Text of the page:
BEHAVING A BIT DIVINE
The Apostle Peter believed that Christians were endowed with godliness so that they could participate in a divine nature that can claim Christ’s promises (II Peter 1:3-4). How can a human being become godly? Instantly, we think of holiness, sanctification, seclusion, spiritual worship, fasting, prayer and other religious deeds like kindness and brotherly love (II Peter 1:5-9). All these deal with human behavior. We know that the potential is there because man was created in the image of God (Gen. 1:26), there were sons of God that strayed after the daughters of men (Gen. 6:2), the sons of the Most High were called gods (Ps. 82:6), Jesus identified with being divine, while He was human (Jn. 10:34-35) and His followers could become children of God by their actions (Jn. 1:12-13). Christians, too, can become godly and behave divinely.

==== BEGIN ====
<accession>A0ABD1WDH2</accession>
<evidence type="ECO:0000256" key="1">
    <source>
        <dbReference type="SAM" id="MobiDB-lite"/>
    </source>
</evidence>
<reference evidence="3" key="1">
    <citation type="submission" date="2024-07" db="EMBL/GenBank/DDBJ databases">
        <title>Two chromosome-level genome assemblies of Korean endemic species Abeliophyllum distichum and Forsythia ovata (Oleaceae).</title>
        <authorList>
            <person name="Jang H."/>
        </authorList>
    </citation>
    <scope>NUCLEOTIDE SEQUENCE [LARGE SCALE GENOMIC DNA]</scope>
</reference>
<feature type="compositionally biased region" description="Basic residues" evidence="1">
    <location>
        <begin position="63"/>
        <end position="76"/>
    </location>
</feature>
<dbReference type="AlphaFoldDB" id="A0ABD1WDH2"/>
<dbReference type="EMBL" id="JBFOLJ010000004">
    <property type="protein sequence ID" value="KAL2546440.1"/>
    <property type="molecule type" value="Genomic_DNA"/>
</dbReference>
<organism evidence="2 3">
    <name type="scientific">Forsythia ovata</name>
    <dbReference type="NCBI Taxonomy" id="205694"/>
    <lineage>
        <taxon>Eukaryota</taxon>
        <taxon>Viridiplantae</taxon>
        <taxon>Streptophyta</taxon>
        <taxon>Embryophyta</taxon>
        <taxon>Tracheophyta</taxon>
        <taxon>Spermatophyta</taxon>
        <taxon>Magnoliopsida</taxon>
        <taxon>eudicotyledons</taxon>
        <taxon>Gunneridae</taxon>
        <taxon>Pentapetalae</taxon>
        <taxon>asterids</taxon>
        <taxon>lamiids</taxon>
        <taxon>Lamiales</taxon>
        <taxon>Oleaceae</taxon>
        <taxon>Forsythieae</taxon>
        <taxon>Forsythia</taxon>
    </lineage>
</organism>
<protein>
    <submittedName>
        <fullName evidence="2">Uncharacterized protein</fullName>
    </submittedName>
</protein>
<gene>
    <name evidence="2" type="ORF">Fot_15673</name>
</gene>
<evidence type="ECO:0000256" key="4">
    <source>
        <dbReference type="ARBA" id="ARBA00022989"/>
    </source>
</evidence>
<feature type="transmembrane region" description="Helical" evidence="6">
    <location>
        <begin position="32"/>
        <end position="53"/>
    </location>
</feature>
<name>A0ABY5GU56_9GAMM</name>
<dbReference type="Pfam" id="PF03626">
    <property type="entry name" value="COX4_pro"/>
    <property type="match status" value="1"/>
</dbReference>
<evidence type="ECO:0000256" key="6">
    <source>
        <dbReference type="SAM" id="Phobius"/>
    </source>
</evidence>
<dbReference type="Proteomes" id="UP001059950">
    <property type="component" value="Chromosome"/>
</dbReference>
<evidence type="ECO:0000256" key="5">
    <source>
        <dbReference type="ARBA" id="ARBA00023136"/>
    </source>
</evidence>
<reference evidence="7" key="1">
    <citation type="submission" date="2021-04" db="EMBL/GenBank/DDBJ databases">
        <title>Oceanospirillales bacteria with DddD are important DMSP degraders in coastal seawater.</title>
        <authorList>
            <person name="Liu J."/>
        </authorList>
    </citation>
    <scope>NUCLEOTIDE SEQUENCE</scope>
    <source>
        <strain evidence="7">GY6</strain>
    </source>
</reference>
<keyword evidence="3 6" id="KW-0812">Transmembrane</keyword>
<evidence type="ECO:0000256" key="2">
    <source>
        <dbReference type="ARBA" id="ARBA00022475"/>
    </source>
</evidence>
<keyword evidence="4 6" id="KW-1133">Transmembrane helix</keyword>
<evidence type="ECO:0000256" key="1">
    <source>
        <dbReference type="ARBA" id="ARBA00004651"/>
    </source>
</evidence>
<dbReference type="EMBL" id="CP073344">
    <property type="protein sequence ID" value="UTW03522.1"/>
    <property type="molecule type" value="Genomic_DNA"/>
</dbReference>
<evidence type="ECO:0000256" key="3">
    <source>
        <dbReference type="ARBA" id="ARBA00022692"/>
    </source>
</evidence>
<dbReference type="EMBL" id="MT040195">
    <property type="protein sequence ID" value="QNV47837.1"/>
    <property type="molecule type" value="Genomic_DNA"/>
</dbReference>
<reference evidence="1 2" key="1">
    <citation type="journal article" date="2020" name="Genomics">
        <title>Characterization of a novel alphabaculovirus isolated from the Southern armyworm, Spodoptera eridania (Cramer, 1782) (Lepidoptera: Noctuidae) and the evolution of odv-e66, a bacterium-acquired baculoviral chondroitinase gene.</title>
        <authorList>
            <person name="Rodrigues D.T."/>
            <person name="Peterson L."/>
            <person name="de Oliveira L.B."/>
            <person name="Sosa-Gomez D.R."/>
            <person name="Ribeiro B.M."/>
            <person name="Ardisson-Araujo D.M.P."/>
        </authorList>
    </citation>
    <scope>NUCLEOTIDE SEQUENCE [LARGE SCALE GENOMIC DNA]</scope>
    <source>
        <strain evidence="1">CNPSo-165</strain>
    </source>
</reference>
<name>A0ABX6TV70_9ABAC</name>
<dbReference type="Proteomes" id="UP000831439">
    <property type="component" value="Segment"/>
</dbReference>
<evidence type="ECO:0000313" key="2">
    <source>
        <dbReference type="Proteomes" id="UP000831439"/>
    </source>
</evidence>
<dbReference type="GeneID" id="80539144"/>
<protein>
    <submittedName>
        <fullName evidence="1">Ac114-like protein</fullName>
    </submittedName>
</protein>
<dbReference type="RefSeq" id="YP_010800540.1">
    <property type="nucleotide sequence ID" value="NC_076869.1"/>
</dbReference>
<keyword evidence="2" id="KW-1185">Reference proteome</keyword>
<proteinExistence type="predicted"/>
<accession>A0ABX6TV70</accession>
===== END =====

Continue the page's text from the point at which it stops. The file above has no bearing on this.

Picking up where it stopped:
To begin with, God has made it possible by making salvation available and He gave up His Son to prove it. Before Jesus laid down His life, in order to confirm the availability of salvation, He identified with the Father by His behavior and action. “Don’t you know me, Philip, even after I have been among you such a long time? Anyone who has seen me has seen the Father. How can you say, ‘show us the father?’ The words I say to you are not just my own. Rather, it is the Father, living in me, who is doing the work. Believe me when I say that I am in the Father and the Father is in me; or at least believe on the evidence of the miracles themselves” (Jn. 14:9-11). There was an intimate relationship between Father, Son and work. Through salvation or the kingdom, Father and Son practiced godliness or the will of God among man. Jesus demonstrated His godliness in what He did as a human being. He did not take people out of the world but healed them so they could fend for themselves (Mt. 11:5-6). He brought back the Law and the Prophets (Mt. 5:17-20). He upheld the bond of marriage (Mt. 19:1-9). He explained the resurrection (Mt. 22:23-32). Luke understood Jesus to be more concerned with the being godly on earth, than in the resurrection (Lk. 20:27-38). He advised on civic duties (Lk. 20:25). He illustrated how to love a neighbor or a stranger (Lk. 10:25-37). There are four Gospels filled with Jesus’ behavior and deeds that teach us how to be a bit divine.